Coronavirus-related debt mounting? These steps can help reduce it
Small business owners across the country are struggling to make ends meet amid the coronavirus pandemic, which has either reduced or completely shuttered operations for many since mid-March.
For a number of businesses, the issues won’t resolve entirely once local economies reopen, either. Social distancing guidelines are expected to remain in place, which will change how many businesses operate, including everything from cleaning protocols to employees’ shifts.
Expenses associated with these unforeseen circumstances can add up – and many small businesses may find themselves spending more than they are taking in.
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Here’s a look at some options for business owners finding themselves saddled with debt, as compiled by Intuit.
Apply for government loans
The federal government has aid options available for small business owners, including the Small Business Administration’s Paycheck Protection Program and economic injury disaster loan program.
The PPP is designed to incentivize business owners to retain employees throughout the period of economic tumult, whereas economic injury loans are not specifically associated with coronavirus but are broadly for businesses that have suffered substantial economic injury rendering them unable to pay ordinary and necessary operating expenses. The point of the loan is to help a business ride out a disaster period until normal operations can resume – it applies to situations where there is no physical damage.
Do your research to see whether either, or both options are applicable to your specific situation.
Businesses can also look into the employee retention tax credit, which is a fully refundable tax credit equal to 50 percent of qualified wages – including certain health care costs – paid between March 12 and Jan. 1, 2021, up to $5,000 per worker.
Paid family and sick leave has been extended under the CARES Act, and business owners can receive a tax credit for the required sick and family leave.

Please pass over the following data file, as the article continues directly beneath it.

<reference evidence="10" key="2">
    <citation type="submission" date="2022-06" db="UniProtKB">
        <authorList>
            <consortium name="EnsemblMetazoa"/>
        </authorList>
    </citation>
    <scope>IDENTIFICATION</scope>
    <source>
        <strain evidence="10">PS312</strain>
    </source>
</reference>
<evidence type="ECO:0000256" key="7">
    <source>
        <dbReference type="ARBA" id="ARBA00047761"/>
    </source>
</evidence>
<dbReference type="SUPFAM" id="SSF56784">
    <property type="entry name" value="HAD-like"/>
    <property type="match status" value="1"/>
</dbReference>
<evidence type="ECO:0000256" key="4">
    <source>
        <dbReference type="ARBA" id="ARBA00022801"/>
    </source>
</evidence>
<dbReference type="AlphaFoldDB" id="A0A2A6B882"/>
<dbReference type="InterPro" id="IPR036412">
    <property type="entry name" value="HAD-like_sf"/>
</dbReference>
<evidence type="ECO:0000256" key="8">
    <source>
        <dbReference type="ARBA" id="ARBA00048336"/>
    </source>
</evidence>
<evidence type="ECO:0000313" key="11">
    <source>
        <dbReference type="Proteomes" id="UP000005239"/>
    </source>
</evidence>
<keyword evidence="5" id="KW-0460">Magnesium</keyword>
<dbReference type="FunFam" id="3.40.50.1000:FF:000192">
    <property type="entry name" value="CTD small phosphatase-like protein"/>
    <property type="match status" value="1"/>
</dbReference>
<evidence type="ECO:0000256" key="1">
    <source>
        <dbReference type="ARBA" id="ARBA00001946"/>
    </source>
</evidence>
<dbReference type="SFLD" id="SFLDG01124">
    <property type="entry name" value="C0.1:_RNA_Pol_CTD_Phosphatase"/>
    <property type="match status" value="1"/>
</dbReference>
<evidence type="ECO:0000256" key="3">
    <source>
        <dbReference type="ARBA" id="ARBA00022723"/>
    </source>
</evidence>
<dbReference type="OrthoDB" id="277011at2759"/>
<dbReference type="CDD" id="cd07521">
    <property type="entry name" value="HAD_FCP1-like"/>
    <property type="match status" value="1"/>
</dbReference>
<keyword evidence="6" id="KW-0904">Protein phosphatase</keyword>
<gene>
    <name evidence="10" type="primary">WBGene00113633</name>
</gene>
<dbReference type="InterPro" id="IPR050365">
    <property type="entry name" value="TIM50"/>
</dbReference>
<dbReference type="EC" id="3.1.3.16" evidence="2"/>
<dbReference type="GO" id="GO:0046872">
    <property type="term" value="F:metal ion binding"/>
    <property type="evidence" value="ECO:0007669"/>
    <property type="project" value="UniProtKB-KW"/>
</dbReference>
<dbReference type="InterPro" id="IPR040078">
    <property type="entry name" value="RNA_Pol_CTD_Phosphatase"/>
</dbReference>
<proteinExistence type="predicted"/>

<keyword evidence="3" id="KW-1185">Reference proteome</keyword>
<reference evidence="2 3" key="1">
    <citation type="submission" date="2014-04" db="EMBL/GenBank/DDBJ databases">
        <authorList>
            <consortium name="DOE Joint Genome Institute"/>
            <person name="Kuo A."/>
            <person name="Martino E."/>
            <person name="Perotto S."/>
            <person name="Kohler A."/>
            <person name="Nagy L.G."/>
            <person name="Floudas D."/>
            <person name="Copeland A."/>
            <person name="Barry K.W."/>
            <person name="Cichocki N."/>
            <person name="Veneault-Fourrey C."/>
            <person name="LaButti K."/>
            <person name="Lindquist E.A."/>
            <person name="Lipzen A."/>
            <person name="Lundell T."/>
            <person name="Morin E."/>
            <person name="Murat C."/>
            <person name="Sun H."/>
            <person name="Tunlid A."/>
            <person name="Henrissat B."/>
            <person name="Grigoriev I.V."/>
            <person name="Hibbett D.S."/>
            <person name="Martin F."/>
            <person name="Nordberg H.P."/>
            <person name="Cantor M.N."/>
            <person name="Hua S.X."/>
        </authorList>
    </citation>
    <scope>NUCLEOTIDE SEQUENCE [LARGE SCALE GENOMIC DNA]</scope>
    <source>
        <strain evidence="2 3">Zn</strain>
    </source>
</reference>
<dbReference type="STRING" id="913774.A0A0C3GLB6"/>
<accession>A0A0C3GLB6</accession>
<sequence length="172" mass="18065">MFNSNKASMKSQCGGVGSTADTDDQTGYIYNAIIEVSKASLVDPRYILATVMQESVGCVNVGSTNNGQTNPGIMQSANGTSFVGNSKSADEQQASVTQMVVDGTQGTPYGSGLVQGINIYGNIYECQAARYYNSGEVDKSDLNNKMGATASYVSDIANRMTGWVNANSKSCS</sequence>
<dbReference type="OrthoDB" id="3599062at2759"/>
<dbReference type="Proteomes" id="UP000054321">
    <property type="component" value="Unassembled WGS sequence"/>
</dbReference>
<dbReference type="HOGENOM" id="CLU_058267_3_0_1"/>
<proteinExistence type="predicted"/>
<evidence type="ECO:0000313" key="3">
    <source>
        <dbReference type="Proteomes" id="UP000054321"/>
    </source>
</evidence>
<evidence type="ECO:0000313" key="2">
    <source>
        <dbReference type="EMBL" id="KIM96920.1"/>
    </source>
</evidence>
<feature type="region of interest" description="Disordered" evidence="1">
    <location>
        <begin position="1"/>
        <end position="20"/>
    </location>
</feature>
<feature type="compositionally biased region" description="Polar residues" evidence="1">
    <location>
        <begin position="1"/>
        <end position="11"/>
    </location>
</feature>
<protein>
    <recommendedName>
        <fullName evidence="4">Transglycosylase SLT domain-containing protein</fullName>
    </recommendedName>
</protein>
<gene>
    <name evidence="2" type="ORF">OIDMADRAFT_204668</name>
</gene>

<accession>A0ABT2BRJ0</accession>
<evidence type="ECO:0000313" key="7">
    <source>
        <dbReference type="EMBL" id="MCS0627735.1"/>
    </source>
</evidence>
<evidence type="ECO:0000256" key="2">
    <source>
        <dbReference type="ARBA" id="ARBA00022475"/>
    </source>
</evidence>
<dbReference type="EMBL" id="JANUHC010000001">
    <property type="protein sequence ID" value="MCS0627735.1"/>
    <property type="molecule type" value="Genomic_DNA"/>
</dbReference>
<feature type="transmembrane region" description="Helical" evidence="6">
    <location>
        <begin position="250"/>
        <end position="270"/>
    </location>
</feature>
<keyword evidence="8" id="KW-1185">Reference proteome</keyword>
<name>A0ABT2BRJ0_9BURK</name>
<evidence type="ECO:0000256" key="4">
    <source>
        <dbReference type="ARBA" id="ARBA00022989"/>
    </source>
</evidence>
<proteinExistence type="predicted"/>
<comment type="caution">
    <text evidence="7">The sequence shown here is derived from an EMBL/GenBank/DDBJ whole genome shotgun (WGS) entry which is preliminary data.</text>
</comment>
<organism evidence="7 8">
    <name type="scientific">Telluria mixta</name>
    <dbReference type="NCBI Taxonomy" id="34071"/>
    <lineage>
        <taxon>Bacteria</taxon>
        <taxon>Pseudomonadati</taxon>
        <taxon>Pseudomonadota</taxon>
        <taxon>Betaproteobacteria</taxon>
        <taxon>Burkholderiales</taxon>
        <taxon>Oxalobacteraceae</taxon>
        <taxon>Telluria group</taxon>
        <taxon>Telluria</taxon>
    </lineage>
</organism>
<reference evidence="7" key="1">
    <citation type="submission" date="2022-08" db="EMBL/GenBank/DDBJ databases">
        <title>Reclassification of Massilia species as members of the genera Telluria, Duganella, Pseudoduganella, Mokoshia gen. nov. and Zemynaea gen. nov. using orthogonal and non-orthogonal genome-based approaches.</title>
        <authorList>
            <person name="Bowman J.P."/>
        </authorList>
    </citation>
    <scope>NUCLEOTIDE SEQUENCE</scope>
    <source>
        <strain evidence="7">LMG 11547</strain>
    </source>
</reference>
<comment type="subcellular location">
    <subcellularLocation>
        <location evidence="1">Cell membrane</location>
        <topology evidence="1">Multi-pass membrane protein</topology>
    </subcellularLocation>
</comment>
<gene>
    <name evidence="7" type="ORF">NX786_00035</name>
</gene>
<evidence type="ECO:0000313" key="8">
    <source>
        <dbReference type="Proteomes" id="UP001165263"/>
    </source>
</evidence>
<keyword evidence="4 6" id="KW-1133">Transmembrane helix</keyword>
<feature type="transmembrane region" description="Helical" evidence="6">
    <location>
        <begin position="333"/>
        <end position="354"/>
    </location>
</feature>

Look into SBA debt relief
The SBA is offering automatic deferral of payments for its home and disaster loans, but it will also pay six months of principal, interest, and any associated fees for all current 7(a), 504, and microloans in regular servicing status as well as new 7(a), 504, and microloans disbursed prior to Sept. 27, 2020.
For more on its offerings, check here.
As noted by Intuit, some crowdfunding sites – including GoFundMe – have small business relief initiatives designed to get business owners free cash. You can also apply for a matching grant from the small business relief fund, whereby GoFundMe and its partners will issue $500 to businesses that raise at least that amount on its platform.
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Follow-up on past-due invoices
Contact customers with past-due obligations, and consider adding heftier penalties or accepting online payment transactions.
Reach out to lenders
For those unable to make regular payments – like rent and utilities – experts have repeatedly advised people to immediately contact their servicers.
Businesses without the resources to make their payments can get relief, but communication is essential.
Keep revenue streams open
Many industries have been forced to make adjustments to their business models in order to make some money. For example, some bars have begun offering delivery services.
Some ways you might consider bringing in some extra cash include shifting services online for sales and selling gift cards.
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